Editorial – HopSlam or HypeSlam?
Bell’s Brewery first released their iconic 10% ABV HopSlam Ale Double India Pale Ale in the early 2000’s. Alot has changed in the craft beer world since then. In the early 2000’s there weren’t near the amount of craft beers available as there are now. And in addition, there wasn’t countless craft breweries that had a large distribution area like Bell’s had. So when Bell’s Brewery released the small batch, ridiculously hopped with a touch of Michigan honey, double IPA HopSlam Ale, it hit the beer world like a bomb.
Finally, there was an exceptional IPA available to the masses unlike the infamous Pliny the Elder or Heady Topper. Not only could they buy it in stores, it was available on tap at pubs, bars, and taverns. People went crazy for this beer. Not only was the availability of HopSlam pivotal to its rise in popularity, the approachable and easy drinking flavor profile of this beer created fans out of those who, more often than not, avoided IPA’s. In the first few years of production, this brew was a novelty of sorts. It was a beer that could be enjoyed by long time craft beer drinkers as well as those new to the culture. Word of mouth spread and more and more people were searching it out at release time.
Now, over 10 years since HopSlam Ale first hit the market, there have been many impacting IPA’s released including Cigar City’s Jai-Alai, Lawson’s Sip of Sunshine, Stone IPA, Troeg’s Nugget Nectar and so on. IPA’s range from Pine to Pineapple in their flavors, ABV’s range from 3.5% to over 11%, are brewed with everything from peppers to coffee beans. One can barely turn around without running into another new IPA creation. But are those beers going to have the staying power that HopSlam Ale has had on the masses of craft beer drinkers? That remains to be seen.
The early impact of HopSlam Ale on the brewing world has fueled its popularity. The beer flies off the shelves now, sometimes clearing a store out in under an hour. Prices have gone as high as $25 per 6 pack a few years back; though it now averages around $15-$18 per pack. Despite the continued increase in demand, Bell’s has not increased production. In keeping production low, allocations to each distribution area becomes more limited. Is this limited availability furthering the hype of this beer as one you “must” have to say you are a true craft beer aficionado? Are people rushing out to get this beer due to the flavor profile and positive reviews of it being an enjoyable beer? Or are they just rushing out to get it to say “look at me! I got some and you didn’t!”?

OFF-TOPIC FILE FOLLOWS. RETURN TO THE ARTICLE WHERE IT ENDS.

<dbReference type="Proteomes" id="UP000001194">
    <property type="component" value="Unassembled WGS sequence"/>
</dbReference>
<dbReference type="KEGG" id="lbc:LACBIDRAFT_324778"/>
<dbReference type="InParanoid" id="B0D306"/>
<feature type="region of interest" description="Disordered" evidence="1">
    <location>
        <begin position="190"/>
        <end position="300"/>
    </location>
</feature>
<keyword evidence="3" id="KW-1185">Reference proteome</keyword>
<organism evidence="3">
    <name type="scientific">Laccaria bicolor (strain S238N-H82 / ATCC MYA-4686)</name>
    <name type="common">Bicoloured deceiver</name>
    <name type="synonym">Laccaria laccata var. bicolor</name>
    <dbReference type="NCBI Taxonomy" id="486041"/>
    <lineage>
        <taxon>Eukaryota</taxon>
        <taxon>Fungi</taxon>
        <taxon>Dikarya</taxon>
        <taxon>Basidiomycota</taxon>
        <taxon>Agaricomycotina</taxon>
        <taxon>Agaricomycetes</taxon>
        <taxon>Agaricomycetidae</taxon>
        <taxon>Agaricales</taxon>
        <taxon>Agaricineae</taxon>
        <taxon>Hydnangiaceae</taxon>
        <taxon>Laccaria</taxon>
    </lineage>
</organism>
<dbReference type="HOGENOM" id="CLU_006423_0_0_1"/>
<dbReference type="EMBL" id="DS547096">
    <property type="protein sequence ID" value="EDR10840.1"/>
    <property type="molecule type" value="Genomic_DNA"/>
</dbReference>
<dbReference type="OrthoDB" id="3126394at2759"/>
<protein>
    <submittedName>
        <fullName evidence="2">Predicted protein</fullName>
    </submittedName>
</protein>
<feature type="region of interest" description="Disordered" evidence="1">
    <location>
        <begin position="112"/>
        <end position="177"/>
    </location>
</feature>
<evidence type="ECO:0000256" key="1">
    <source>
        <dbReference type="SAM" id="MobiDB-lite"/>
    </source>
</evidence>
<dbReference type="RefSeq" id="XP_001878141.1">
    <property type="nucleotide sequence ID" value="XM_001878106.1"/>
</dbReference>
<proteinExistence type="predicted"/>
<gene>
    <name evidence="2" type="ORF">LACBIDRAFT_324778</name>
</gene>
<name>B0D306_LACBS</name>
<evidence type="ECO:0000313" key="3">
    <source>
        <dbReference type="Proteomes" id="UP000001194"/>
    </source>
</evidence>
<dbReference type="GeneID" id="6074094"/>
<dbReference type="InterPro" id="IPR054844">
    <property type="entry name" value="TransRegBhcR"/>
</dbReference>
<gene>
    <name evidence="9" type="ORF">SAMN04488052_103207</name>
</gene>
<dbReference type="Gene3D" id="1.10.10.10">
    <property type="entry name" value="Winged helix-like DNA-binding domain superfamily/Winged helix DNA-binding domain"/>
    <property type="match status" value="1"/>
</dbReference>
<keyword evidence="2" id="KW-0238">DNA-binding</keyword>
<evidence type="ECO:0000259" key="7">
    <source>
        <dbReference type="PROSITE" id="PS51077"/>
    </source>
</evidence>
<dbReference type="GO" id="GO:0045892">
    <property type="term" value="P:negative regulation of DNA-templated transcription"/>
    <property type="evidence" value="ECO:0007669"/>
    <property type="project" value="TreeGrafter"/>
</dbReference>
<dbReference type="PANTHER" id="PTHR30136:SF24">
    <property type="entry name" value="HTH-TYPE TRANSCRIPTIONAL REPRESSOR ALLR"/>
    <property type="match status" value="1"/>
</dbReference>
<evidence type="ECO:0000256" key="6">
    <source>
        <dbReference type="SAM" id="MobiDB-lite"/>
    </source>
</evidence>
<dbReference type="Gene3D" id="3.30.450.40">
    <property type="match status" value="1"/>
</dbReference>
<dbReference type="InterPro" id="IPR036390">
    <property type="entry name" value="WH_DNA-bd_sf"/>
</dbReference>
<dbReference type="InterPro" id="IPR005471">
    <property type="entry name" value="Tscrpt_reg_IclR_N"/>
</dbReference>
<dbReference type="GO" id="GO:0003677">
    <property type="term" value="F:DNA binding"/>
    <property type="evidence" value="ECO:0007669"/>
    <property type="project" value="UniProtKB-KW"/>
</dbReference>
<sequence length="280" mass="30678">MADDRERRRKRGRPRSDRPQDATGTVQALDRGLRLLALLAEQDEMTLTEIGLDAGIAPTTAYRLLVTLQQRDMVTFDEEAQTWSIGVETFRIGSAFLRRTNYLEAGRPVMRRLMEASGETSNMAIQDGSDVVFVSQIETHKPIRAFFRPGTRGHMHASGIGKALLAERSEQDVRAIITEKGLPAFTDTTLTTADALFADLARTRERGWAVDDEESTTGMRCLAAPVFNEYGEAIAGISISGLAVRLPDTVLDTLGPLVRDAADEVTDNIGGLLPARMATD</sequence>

What can be said right at this moment is it doesn’t look like HopSlam Ale is going to be fading into the background anytime soon. Though there has been a large percentage of people that feel the beer is more Hype than actual quality, there are just as many saying it isn’t the hype and history that keeps HopSlam at the top. HopSlam Ale remains at the top of people’s want list because the beer is just that good. That being said, it is good, but is it good enough to go crazy over and rush around town trying to find a can or 4-pack or a pint on tap? That’s for you to decide. Just remember, if you don’t get it this year, don’t cry. It will be around next January!
Stacey Lynn Juston has been involved in the world of finely crafted liquids for over 10 years, actually drinking them longer than that. Follow Stacey: @thehoppyspirit on Twitter and Instagram, Stacey Lynn on Facebook and at www.TheHoppySpirit.com